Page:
Wednesday, April 28, 1999 Published at 13:19 GMT 14:19 UK
Documentary uncovers Kosovo's horrors
Selami Helshani: Escaped being burned alive under corpses
Watch the Panorama special report
Contains disturbing scenes of war casualties
In one of the fullest accounts to emerge so far of the situation inside Kosovo, survivors and witnesses paint a detailed picture of systematic ethnic cleansing by Serb forces and mass executions in villages across the province.
The Panorama team, which spent two weeks among refugees in Albania, interviewed survivors of massacres and other refugees who say they witnessed roadside executions of young Kosovo men.
The programme also examines evidence that the ethnic cleansing was planned before the start of Nato's bombing of Yugoslavia, which came after attempts failed to find a diplomatic solution to the conflict between Belgrade and the Kosovo Liberation Army.
In interviews with the programme, survivors tell of mass executions in villages across the province.
One interviewee said that he lost 13 members of his family in killings at Bella Cerka between 25 and 27 March.
Another tells how men were shot and their bodies burnt with petrol in Krusa-e-Mahde, a report that corroborates video evidence passed to the BBC in early April.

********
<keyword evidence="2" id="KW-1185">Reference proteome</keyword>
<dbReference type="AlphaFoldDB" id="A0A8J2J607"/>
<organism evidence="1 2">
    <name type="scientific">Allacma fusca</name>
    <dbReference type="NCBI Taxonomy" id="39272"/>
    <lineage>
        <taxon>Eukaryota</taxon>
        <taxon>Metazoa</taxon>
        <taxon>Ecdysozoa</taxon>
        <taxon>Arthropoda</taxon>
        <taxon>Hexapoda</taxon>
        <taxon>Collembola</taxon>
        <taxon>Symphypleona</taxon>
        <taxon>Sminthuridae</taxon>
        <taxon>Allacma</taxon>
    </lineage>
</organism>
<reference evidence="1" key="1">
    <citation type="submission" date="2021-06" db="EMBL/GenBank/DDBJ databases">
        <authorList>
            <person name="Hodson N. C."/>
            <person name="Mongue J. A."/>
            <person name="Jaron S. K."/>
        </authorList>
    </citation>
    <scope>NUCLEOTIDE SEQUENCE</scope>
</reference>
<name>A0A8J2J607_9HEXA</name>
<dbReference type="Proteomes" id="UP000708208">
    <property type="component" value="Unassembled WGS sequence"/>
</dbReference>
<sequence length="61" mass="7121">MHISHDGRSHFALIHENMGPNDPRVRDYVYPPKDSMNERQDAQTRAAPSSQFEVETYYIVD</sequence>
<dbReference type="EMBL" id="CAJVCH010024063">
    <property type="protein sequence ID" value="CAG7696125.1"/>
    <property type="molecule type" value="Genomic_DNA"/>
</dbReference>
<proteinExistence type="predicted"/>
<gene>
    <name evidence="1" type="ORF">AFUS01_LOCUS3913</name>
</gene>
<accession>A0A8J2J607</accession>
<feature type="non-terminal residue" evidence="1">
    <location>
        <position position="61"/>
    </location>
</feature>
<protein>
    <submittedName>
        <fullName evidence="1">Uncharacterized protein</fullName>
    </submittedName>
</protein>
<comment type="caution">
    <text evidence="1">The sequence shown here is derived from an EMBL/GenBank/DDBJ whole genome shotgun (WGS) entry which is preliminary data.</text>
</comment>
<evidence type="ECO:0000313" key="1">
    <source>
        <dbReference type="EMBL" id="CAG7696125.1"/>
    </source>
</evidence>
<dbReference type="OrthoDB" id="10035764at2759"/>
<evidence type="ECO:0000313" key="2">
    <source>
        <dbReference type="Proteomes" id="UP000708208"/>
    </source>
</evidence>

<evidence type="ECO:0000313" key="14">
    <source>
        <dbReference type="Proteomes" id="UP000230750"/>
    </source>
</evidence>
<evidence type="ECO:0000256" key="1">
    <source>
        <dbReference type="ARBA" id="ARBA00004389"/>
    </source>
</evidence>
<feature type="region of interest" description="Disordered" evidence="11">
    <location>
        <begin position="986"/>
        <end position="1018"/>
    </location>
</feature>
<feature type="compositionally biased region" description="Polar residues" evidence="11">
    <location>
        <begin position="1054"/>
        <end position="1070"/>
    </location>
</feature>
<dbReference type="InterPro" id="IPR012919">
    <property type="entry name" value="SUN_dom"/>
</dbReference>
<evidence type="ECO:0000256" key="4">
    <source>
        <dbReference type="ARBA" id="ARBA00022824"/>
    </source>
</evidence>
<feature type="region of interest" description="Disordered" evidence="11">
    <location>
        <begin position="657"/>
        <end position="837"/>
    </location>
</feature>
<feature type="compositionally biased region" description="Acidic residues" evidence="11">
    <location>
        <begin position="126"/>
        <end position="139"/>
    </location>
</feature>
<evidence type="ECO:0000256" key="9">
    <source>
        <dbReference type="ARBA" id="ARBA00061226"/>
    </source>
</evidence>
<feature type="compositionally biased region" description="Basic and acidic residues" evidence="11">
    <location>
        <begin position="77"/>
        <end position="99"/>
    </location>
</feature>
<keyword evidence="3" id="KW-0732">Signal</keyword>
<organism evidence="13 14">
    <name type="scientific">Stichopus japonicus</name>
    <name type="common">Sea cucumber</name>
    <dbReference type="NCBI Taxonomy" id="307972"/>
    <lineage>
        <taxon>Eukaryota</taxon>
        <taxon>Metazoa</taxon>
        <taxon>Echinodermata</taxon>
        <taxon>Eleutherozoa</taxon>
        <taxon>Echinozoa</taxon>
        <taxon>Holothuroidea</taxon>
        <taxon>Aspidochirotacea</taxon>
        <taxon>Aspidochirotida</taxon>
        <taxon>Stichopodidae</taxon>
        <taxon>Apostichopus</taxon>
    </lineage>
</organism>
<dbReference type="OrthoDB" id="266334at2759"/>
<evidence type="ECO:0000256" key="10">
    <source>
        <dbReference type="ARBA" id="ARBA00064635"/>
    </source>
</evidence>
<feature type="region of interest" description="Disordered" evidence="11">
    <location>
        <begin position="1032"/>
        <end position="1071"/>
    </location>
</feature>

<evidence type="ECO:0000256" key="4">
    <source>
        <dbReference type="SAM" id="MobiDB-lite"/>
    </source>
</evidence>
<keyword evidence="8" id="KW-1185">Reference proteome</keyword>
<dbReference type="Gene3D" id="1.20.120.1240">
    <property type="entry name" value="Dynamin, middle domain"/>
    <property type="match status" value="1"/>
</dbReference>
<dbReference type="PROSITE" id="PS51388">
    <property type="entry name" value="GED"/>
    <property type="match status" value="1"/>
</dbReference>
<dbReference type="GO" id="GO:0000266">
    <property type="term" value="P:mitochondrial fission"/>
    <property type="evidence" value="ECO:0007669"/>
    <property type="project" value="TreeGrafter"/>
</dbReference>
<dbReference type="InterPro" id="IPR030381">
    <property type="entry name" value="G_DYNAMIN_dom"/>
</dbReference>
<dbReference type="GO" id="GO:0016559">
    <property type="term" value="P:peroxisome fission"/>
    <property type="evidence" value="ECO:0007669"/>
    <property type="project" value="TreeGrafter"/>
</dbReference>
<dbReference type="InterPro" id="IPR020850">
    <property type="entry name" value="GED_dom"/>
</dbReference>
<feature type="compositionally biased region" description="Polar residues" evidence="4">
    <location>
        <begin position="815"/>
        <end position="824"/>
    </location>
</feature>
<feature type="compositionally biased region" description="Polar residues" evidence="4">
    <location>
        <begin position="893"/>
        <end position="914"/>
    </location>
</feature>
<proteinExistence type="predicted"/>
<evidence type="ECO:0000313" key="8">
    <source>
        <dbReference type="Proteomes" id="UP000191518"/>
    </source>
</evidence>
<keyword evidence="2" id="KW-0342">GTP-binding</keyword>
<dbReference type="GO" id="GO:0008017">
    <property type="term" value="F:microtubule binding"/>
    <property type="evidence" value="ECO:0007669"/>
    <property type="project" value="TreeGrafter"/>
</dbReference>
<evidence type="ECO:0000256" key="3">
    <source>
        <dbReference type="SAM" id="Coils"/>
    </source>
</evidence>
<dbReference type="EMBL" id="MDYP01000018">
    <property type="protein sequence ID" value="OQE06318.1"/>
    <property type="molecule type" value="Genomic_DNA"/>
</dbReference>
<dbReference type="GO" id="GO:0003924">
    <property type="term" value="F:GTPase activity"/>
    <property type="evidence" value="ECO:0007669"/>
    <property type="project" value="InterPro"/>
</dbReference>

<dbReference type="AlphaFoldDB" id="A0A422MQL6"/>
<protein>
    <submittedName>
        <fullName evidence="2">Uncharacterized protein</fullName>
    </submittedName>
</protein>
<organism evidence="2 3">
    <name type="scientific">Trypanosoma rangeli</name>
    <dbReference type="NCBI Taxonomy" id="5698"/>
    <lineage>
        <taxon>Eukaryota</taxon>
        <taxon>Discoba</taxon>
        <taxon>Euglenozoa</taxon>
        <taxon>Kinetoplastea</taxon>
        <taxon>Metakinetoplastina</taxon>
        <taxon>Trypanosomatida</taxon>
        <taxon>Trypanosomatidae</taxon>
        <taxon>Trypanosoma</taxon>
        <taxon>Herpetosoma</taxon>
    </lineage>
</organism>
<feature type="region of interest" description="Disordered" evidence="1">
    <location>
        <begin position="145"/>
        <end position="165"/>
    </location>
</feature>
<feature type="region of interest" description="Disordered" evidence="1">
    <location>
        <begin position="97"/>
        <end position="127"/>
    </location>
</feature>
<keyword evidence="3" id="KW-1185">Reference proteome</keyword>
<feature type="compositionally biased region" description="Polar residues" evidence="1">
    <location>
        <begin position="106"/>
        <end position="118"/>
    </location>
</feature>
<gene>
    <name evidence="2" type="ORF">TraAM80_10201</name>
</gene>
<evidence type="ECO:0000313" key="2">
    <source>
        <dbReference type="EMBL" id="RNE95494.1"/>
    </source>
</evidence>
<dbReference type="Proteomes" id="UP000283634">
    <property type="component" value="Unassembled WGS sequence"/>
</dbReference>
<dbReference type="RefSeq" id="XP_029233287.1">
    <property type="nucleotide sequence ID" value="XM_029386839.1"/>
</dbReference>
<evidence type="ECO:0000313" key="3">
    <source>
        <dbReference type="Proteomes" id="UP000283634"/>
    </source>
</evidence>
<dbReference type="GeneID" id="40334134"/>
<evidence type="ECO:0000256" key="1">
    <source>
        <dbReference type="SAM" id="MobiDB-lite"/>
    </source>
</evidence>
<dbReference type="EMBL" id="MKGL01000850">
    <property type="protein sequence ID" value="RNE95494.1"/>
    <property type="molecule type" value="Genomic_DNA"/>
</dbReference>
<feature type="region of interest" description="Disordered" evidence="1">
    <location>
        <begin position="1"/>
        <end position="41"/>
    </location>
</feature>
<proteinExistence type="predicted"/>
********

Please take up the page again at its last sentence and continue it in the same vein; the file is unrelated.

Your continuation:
"I began searching the neighbourhood houses in the hope of finding someone who was still alive," he said.
"But there were only dead bodies, they had been executed. Some of them were headless, the others had only their head left."
Mr Helshani, smuggled out of Kosovo under blankets on a tractor carrying women, children and old people added: "God wanted people like me to be saved so that we can tell the world about what happened.
"Had I not survived, no one would have known anything about those people, not their names, not anything.
'Heart of darkness'
The programme reports that Yugoslav forces were massing artillery around Kosovo as the Rambouillet talks took place - supporting evidence of a suspected plan named "Operation Horseshoe".
Panorama also recounts how Yugoslav forces entered Djakovica on 28 March and ordered ethnic Albanians from the town, an important cultural centre.
One former International monitor, a Kosovo Albanian woman, tells the programme that Serb forces entered house after house and told residents at knifepoint that they had three minutes to leave.
Describing what happened in the town as the "heart of darkness", she reports that around 100 men were later separated from the women and shot in front of their families.
Speaking in the programme, the UN's chief war crimes prosecutor Louise Arbour says that amnesty or immunity from prosecution should not be an option for Serb leaders.
"Amnesty should never become a political option," says the Judge.
"I am very concerned that indictments do not become an end in themselves. An indictment is not the end, it is the beginning of that process.
"It has to be followed by arrest and trial."